Hevey said two encouraging bits of news included continued low interest rates and plans for additional construction at the One Water Street development—both of which, he said, showed a positive trend.
Barb Young asked if Hevey had ensured his riparian rights were in order. Hevey said those issues had been dealt with.
“I am not here to support your development,” said Dan Farrow. “I understand that this property originally belonged to the city and went into private hands … and in my opinion, when that factory shut down, it should have gone back into the hands of the city.”
Farrow then cited a U.S. Supreme Court decision that allows cities to forcibly seize private property under eminent domain.
“Your property is a blight upon this community and continues to be so, and I am vigorously and actively supporting my city government in opposing your development and taking this property under eminent domain and turning it back in to the city,” he said. “In my opinion, we have enough waterfront development. That should be a green area preserving the value of this city.”
Farrow added, “I don’t have a problem with rich people getting richer but … you’re going to adversely affect my quality of life by looking at a development that I don’t want and we don’t need.”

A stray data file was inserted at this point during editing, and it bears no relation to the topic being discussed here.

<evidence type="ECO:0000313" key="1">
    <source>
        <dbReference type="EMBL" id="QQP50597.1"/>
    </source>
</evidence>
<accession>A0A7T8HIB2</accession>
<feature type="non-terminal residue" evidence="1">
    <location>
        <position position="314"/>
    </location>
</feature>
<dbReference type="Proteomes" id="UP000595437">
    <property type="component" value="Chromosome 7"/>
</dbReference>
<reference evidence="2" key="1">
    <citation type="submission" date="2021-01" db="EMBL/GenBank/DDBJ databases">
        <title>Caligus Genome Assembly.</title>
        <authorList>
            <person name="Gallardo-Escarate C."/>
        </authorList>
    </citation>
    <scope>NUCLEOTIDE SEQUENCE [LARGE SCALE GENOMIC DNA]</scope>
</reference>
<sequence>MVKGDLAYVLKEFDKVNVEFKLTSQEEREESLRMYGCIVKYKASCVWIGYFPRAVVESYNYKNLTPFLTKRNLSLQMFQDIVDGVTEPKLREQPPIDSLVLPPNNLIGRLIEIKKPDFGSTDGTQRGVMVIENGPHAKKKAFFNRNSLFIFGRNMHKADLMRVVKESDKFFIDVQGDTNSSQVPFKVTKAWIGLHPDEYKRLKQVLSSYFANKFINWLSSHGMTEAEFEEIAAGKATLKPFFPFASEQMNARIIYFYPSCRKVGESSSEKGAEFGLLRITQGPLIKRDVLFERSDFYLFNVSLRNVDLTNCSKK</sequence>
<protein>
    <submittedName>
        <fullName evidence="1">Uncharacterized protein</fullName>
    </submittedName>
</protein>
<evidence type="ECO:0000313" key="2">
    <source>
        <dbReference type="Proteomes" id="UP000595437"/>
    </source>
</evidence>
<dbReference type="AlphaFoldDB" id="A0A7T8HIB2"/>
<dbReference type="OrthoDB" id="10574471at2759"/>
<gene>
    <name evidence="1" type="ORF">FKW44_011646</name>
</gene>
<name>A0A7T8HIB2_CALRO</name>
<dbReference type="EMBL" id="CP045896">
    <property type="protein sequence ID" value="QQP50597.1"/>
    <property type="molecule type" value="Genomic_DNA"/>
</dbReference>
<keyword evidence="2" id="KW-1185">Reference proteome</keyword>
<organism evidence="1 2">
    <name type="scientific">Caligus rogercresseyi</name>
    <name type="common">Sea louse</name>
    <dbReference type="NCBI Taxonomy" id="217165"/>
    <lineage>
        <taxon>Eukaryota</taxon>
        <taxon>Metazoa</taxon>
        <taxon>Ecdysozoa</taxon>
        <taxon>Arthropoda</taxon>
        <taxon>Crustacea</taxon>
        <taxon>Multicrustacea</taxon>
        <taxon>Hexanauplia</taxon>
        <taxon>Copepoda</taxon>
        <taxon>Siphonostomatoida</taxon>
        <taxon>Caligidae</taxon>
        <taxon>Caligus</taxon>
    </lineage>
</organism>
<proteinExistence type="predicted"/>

Hevey said the process of approval of the original project was undertaken and completed years ago, and people had their chance to opine on the project several years ago when it was unanimously approved.
Audience comments included hopes that Hevey had proper financial backing and that no development will ever occur on the site.
One audience member asked what would happen if there is no movement in five or 10 years.
“I’m not going to walk away from the property, so my kids will own it if the fence has to stay there,” he said…. “But we’re here and we should deal with it now.”
At times the meeting became heated and deteriorated into squabbles between audience members.
Boyne City resident Jane Smith said she didn’t blame some people for apparently distrusting Hevey since she claimed to have had concerns over her purchase of three Boyne Beach Club units which she said she had planned to donate.
“Let’s get a group together and buy it,” she said, before asking Hevey if he was an American citizen. Hevey said he was a citizen of Canada but that he was married to an American citizen and has a residence in Charlevoix.
One audience member responded by asking what difference his citizenship made.
Hevey was then asked if he had approached the Zoning Board of Appeals concerning the manner. He said he did plead for his permit but was unsuccessful.
Hevey was asked if the property is listed for sale—it is and has a price tag of $8.4 million.
Several citizens expressed concern that the aesthetics of the fenced-in project area were making the rest of the city look poorly.
Some claimed Hevey was holding the city hostage by keeping the fence up.
Hevey responded by saying he felt that he was being held hostage by the city.